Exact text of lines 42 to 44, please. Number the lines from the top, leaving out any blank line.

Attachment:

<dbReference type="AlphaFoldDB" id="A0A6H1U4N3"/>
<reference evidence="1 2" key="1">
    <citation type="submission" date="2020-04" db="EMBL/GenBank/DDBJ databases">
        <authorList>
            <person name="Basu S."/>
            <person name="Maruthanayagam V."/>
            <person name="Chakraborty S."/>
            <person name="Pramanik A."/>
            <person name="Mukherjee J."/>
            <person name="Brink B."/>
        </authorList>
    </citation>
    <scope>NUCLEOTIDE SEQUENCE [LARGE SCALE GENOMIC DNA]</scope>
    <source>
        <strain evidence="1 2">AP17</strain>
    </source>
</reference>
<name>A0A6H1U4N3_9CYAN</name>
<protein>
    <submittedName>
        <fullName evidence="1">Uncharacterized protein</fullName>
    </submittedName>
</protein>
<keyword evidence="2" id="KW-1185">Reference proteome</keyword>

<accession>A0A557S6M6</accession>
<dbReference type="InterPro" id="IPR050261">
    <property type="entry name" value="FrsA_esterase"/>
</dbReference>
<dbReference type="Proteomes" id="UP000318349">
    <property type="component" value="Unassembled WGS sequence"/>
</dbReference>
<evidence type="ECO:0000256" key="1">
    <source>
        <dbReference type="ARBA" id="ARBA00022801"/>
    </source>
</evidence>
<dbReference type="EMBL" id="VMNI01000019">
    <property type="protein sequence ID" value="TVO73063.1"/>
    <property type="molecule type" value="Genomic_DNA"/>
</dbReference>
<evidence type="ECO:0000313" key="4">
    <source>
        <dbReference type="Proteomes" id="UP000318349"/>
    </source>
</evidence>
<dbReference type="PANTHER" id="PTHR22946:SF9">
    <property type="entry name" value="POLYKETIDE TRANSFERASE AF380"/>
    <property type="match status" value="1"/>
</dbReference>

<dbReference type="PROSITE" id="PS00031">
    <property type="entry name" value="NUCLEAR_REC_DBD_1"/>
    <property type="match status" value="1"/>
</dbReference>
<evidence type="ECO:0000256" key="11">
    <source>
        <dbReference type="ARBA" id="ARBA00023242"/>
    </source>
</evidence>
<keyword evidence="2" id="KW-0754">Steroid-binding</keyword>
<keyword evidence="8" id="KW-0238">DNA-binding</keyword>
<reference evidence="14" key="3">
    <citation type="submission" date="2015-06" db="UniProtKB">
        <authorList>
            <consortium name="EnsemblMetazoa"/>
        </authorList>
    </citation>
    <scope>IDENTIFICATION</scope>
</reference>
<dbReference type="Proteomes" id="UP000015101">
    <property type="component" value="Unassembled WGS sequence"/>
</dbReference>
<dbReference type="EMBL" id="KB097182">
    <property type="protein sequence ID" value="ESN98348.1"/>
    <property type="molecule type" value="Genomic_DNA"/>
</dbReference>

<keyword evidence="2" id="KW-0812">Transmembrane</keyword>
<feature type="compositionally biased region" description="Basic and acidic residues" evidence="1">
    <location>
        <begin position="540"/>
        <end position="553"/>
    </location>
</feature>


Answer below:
    <source>
        <dbReference type="Proteomes" id="UP000318349"/>
    </source>